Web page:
told him that he "could not expect the United States to like it".8
The Goulart administration, moreover, passed a law limiting the amount of profits
multinationals could transmit out of the country, and a subsidiary of ITT was
nationalized. Compensation for the takeover was slow in coming because of Brazil's
precarious financial position, but these were the only significant actions taken against
US corporate interests.
Inextricably woven into all these complaints, yet at the same time standing apart,
was Washington's dismay with Brazil's "drift to the left" ... the communist/leftist
influence in the labor movement ... leftist "infiltration" wherever one looked ..."anti-
Americanism" among students and others (the American Consul General in Sao Paulo
suggested to the State Department that the United States "found competing student
organizations") ... the general erosion of "U.S. influence and the power of people and
groups friendly to the United States"9... one might go so far as to suggest that
Washington officials felt unloved, were it not for the fact that the coup, as they well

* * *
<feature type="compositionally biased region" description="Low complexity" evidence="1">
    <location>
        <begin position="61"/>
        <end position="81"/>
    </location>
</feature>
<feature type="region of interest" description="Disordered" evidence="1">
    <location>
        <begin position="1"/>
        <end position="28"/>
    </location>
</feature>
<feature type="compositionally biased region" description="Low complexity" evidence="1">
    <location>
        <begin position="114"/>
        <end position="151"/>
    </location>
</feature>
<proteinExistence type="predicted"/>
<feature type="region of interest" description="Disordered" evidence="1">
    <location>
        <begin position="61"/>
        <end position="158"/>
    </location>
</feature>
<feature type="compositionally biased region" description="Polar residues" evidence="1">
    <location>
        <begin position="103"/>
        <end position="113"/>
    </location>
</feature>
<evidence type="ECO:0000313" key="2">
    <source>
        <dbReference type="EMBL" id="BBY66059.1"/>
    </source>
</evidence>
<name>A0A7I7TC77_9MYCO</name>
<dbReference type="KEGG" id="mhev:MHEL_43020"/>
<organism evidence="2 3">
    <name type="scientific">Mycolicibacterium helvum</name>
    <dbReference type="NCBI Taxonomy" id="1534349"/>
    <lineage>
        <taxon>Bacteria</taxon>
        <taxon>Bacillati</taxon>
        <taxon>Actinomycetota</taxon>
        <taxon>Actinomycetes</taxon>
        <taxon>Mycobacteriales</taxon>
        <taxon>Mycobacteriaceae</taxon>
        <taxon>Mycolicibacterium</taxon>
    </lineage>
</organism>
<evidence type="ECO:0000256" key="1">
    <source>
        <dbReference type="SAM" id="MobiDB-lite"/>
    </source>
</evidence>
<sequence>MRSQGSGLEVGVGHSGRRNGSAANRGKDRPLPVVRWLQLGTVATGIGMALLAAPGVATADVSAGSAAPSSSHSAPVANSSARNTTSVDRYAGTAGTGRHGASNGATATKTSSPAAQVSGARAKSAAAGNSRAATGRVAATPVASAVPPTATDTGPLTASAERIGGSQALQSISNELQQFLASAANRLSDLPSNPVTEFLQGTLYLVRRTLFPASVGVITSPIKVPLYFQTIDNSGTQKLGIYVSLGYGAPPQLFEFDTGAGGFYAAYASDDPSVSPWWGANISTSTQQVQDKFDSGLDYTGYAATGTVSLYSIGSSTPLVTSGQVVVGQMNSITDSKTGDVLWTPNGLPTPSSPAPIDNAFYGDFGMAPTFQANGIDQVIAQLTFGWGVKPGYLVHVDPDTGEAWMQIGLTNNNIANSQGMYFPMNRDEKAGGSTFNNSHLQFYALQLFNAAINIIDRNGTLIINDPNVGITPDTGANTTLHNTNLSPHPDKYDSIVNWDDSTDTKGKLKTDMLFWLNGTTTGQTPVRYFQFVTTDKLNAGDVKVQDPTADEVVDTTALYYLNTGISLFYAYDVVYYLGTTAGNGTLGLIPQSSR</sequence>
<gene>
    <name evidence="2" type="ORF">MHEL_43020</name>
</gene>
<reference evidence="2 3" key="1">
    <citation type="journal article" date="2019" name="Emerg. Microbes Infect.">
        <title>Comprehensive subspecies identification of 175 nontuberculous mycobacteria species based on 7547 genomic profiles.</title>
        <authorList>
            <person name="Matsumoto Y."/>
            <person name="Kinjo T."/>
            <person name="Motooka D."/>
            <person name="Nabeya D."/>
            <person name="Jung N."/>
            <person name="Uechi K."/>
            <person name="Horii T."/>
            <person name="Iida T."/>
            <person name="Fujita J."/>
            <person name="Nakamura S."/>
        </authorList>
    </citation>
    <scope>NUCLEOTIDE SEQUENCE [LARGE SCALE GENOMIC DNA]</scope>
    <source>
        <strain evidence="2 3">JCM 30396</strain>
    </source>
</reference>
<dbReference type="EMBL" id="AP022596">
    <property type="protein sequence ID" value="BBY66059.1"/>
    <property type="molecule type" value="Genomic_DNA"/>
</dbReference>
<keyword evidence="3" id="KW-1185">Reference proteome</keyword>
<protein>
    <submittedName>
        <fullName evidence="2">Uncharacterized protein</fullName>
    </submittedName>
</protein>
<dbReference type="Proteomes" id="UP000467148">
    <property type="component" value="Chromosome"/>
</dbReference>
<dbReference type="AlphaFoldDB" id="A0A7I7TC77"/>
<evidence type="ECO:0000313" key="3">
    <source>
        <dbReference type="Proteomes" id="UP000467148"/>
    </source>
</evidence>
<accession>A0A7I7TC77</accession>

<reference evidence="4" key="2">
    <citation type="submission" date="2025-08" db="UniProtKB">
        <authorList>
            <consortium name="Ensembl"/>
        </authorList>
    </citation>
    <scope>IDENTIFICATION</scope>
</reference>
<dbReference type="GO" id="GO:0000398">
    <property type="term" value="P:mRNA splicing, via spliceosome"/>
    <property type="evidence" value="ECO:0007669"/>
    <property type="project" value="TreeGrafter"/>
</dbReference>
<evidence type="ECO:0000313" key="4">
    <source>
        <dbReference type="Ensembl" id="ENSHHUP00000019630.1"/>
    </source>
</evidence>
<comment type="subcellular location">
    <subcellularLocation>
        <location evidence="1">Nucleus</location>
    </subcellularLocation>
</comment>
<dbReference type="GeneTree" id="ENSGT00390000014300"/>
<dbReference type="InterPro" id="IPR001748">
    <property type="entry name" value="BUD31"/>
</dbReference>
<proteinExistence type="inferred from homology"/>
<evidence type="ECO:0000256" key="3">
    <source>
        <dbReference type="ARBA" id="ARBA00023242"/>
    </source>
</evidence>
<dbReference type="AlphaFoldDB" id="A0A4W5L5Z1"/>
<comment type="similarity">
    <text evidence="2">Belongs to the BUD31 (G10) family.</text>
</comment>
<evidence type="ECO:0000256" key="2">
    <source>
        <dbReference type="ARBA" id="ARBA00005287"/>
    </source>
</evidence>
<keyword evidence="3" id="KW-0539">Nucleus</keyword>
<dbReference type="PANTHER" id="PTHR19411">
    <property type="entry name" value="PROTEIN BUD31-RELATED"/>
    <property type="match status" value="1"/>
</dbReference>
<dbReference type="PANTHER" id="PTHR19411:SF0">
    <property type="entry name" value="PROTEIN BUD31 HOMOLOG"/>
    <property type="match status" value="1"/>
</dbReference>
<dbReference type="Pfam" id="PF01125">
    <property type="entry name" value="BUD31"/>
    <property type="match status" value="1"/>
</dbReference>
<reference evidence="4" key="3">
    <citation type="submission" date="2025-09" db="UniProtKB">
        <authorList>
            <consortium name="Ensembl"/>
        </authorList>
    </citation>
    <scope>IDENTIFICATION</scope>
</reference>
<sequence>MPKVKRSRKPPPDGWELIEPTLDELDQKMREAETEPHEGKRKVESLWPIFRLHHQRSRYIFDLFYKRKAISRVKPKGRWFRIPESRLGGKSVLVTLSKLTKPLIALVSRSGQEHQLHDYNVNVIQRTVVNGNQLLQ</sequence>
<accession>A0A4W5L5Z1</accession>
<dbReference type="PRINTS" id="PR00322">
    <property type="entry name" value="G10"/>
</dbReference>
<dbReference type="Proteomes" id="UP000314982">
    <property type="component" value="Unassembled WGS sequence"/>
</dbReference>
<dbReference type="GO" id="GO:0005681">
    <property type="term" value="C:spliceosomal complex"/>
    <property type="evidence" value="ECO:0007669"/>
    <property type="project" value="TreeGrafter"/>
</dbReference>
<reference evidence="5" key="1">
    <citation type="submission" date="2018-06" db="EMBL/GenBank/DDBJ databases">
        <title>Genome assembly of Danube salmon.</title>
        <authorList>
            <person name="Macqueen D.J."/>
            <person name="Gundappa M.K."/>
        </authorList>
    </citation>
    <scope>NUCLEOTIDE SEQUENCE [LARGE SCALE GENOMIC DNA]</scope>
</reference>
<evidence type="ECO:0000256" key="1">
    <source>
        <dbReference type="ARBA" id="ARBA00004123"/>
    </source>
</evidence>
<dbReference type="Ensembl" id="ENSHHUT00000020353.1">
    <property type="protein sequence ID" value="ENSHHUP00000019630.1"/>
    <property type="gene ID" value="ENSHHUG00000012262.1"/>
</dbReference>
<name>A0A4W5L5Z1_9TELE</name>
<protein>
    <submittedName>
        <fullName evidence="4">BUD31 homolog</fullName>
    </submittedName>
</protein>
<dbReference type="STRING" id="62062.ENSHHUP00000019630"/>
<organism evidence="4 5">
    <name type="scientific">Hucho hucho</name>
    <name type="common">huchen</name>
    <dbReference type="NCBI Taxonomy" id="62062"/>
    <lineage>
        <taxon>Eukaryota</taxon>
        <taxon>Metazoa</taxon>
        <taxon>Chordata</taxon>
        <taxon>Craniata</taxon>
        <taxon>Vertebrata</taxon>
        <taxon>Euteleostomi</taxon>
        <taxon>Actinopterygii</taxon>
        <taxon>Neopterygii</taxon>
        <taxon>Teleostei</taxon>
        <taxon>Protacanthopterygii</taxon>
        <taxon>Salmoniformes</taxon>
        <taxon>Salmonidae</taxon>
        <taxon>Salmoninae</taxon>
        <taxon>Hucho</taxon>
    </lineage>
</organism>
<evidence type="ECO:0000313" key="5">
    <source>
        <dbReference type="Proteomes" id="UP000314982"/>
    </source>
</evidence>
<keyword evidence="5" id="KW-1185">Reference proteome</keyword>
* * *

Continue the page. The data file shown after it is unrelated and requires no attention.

knew from much past experience, could result only in intensified anti-Americanism all
over Latin America.
Goulart's predecessor, Janio da Silva Quadros, had also irritated Washington.
"Why should the United States trade with Russia and her satellites but insist that Brazil
trade only with the United States?" he asked, and proceeded to negotiate with the Soviet
Union and other Communist countries to (reestablish diplomatic and commercial
relations. He was, in a word, independent.10
Quadros was also more-or-less a conservative who clamped down hard on unions,
sent federal troops to the northeast hunger dens to squash protest, and jailed disobedient
students.11 But the American ambassador at the time, John Moors Cabot, saw fit to
question Brazil's taking part in a meeting of "uncommitted" (non-aligned! nations.
"Brazil has signed various obligations with the United States and American nations," he


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said. "I am sure Brazil is not going to forget her obligations ... It is committed. It is a